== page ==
Innovation Declines as Finance Leaders Climb Senior Ranks
In finance, where every decision is a careful calculation that carries heavy weight, effective leadership is paramount. The financial industry operates within a framework of unique challenges, intricate risk management, and complex systems. Pinsight’s virtual assessment center has evaluated thousands of finance leaders over the years, and a recent study identified an interesting trend in the leadership skill of innovation.
Innovation, defined as proposing creative solutions to important business issues, is highly desirable in leadership as it promotes continuous success and a competitive edge, allowing companies to stay ahead of trends and find new ways to differentiate themselves. In general, as leaders grow into more strategic roles, their innovation skills increase. This trend was true for most industries in our sample, including manufacturing, healthcare, IT, and other professional services. For financial leadership, though, our study showed the exact opposite: the more senior the finance leader, the less likely they are to be innovative.
The more senior a finance leader is, the less likely they are to be innovative.
What’s the reason for this substantial decline in innovation across leadership levels? Based on our partnerships with finance industry leaders, we see two likely causes:
- Culture of Risk Aversion
One likely explanation for the decline in innovation among senior finance leaders is related to the nature of the financial industry itself. Financial institutions operate in an environment heavily regulated by government agencies, and as leaders rise through the ranks and assume more significant responsibilities, the pressure to maintain stability and minimize risk typically increases. Senior finance leaders often need to focus on compliance and adhere to established best practices and regulations, which can stifle creativity and deter them from pursuing fresher solutions that are perceived as carrying higher risks.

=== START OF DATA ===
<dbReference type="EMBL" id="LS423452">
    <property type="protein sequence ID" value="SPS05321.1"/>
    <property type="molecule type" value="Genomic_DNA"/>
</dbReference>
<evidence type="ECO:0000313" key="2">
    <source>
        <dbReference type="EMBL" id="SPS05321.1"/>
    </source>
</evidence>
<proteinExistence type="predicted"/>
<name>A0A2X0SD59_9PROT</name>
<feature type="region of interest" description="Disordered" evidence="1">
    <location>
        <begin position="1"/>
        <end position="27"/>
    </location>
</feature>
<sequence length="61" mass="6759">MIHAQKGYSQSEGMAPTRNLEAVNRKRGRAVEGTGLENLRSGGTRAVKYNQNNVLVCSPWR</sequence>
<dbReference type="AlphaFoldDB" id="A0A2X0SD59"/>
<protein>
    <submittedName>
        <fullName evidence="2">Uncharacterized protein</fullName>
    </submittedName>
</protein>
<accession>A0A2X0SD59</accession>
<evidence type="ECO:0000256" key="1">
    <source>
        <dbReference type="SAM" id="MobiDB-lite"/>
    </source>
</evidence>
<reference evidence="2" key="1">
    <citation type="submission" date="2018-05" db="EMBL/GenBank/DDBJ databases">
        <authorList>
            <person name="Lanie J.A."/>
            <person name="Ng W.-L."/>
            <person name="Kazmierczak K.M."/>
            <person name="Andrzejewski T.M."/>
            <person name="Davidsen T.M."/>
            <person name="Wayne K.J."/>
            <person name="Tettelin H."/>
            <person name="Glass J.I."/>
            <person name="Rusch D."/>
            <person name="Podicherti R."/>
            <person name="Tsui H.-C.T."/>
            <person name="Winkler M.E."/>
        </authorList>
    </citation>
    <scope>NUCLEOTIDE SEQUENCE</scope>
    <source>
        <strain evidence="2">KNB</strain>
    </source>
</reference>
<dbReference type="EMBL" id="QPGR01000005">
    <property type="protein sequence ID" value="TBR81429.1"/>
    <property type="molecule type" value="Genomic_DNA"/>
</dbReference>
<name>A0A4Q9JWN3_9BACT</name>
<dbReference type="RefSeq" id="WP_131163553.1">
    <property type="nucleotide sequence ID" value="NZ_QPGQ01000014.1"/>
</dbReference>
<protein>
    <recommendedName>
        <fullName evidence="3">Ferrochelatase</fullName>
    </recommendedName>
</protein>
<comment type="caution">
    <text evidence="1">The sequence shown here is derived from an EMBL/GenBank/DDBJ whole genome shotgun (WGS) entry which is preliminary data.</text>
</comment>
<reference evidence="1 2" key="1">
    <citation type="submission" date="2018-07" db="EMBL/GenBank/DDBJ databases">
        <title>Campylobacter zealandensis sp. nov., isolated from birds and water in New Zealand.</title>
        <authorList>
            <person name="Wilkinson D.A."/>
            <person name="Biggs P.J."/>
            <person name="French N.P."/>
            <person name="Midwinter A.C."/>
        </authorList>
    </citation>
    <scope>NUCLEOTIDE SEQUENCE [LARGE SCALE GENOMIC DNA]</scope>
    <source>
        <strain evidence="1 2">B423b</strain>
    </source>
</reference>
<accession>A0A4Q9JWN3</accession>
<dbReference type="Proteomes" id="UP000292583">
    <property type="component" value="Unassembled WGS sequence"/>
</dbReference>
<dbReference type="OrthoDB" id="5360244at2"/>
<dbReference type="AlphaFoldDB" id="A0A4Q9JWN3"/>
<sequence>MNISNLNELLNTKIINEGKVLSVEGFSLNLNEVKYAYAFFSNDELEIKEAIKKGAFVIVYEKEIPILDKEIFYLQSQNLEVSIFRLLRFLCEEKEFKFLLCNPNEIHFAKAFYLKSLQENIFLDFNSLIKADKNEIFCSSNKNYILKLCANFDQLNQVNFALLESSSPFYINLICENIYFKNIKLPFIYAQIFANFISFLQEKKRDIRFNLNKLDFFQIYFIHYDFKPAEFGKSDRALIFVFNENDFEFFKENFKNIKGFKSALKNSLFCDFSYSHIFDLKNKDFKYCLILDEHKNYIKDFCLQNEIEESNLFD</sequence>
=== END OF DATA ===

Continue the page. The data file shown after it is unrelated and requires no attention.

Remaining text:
- Deep-rooted Reward Systems
Note that when finance employees are still at the individual contributor stage, they actually have higher rates of innovative thinking than individuals in other industries. Newer employees in the finance industry can bring novel perspectives and diverse ideas to their roles that incorporate the latest market trends and social perspectives. At this early career stage of learning and growth, a fresh and ambitious approach still fits within the metric of successful performance. However, as these individual contributors progress into leadership roles, the metric for success shifts and overwhelmingly rewards the maintenance of stability and the adherence to established best practices. In other words, innovation gets taught out of finance leadership because their systems are not set up to reward it. And so even though senior leaders may be capable of innovation, this skill is underdeveloped in finance while it flourishes in other industries.
While it’s likely no surprise to hear that the financial industry prefers stability, innovation doesn’t have to be synonymous with reckless risk-taking. Rather, it can be about finding new ways to manage risk, streamline processes, and meet regulatory requirements more effectively. Finance leaders who strengthen their innovation skills can help their organizations secure a more sustainable future while maintaining the sector’s core principles of stability and risk management.
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